Collapsible.js & CSS Source

Contents

1. Basic Usage
2. Collapsible HTML
3. Collapsible.js & CSS Source
4. More Examples

1. Basic Usage

Syntax is very straightforward. The following demonstrates the JavaScript used to setup the elements decorated with the ‘collapsible‘ CSS class.


2. Collapsible HTML

The following is an example of the HTML used to display the collapsible.

To make the entire row clickable, only add the ‘collapsible‘ class to the ‘collapsible-header‘ element. To make just the button clickable, only add the ‘collapsible‘ class to the ‘collapsible-button‘ element

Sample:

Sample


3. Collapsible.js & CSS Source

The following is the Collapsible.js Namespace & CSS Source. Include this in your project to start using!

The following is Collapsible.css.


4. More Examples

Below are more examples demonstrating the use of ‘Collapsible.js‘. Don’t forget to include the module when running the examples!

QUICK NOTES:
The highlighted lines are sections of interest to look out for.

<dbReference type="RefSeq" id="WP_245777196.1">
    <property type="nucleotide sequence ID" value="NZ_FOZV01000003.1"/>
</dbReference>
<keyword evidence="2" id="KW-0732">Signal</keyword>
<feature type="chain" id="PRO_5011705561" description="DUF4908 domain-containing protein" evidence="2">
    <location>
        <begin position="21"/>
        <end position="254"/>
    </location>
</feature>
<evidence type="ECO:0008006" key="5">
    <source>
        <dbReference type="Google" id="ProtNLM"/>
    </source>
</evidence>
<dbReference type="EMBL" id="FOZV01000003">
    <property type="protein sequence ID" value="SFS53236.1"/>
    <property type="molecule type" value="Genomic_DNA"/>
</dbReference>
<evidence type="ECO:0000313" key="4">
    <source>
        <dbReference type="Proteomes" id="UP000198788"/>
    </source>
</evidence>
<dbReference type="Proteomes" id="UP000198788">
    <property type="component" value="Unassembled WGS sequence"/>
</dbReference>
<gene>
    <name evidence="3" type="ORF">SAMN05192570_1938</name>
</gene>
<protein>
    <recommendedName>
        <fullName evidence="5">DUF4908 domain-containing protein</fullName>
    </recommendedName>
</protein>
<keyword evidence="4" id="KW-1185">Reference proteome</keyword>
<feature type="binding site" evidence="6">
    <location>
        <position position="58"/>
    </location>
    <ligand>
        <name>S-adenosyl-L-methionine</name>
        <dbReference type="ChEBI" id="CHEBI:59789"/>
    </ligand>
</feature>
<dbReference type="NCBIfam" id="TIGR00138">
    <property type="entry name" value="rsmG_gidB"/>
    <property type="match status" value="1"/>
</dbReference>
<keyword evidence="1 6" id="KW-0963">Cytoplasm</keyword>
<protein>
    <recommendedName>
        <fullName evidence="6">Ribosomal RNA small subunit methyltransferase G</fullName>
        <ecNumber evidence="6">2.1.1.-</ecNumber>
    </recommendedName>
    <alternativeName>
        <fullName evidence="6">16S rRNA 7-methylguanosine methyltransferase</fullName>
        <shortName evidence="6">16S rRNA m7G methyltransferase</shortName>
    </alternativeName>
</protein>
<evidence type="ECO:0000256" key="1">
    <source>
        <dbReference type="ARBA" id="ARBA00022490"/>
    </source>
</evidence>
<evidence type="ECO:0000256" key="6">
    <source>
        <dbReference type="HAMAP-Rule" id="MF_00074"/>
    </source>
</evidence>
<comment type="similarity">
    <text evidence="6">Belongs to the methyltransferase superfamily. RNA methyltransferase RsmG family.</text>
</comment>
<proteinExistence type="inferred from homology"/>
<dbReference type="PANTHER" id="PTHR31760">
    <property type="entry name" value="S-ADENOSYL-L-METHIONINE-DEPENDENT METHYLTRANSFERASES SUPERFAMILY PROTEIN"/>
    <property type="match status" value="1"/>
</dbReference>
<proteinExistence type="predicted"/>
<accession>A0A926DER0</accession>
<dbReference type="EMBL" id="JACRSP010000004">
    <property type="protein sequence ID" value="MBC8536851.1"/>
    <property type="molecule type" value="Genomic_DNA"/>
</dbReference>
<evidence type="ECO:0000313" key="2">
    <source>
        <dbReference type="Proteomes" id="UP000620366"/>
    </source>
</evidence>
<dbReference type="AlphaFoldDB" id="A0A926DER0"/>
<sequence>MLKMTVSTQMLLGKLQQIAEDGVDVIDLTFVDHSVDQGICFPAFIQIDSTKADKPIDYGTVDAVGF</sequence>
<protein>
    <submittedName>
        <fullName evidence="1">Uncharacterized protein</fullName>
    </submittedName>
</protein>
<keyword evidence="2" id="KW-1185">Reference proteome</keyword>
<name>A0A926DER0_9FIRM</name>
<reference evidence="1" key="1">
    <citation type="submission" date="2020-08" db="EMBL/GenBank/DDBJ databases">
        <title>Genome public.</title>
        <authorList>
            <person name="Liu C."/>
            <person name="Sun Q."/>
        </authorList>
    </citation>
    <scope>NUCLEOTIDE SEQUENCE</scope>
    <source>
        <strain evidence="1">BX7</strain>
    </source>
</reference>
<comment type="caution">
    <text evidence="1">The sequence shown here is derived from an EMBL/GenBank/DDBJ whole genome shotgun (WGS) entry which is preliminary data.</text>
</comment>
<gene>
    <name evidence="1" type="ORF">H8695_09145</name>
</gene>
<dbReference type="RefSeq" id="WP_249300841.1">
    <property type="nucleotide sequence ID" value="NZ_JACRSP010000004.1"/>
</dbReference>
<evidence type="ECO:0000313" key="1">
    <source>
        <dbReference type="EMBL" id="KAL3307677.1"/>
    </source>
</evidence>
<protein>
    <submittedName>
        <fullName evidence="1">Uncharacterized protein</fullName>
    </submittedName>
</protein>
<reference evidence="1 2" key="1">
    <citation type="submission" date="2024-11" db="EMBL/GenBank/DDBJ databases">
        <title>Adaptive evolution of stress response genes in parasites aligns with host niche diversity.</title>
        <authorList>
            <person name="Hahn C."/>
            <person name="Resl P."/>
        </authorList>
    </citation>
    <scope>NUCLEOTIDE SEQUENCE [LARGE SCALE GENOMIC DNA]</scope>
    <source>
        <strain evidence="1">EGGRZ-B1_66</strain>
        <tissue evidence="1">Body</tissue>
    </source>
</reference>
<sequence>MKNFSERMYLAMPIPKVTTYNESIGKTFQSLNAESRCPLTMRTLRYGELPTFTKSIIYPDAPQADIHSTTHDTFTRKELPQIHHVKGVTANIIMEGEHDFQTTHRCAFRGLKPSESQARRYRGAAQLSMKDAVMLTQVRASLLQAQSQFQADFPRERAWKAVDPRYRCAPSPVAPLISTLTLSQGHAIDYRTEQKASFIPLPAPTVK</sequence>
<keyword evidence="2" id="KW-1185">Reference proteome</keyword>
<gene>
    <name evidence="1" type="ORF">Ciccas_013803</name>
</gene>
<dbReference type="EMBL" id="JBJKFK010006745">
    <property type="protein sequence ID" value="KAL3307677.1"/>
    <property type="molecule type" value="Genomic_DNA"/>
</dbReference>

The code is heavily commented, so no further insight is necessary. If you have any questions, feel free to leave a comment below.

jQuery/CSS/HTML || Simple Progress Bar

The following is sample code which demonstrates how to create a progress bar. Using jQuery, the progress bar is animated to simulate download progress.

REQUIRED KNOWLEDGE


JavaScript - setInterval

QUICK NOTES:
The highlighted lines are sections of interest to look out for.

The code is heavily commented, so no further insight is necessary. If you have any questions, feel free to leave a comment below.

jQuery/CSS/HTML || Simple Collapsible Accordion Panel

Accordion panels are a vertical stack of items. Each item can be “expanded” or “collapsed” to reveal the content associated with that item. There can be zero expanded items, or more than one item expanded at a time, depending on the configuration.

Using jQuery, the following is sample code which demonstrates how to display a simple collapsible accordion panel to the page.

This panel comes with a few basic features. Using data attributes, you can adjust the slide up and slide down speed, as well as the initial collapsed status. You can also specify either the entire row as selectable, or just the button.

REQUIRED KNOWLEDGE


jQuery - closest
jQuery - next
jQuery - find
JavaScript - stopPropagation
JavaScript - Events
Accordion Panel - What is it?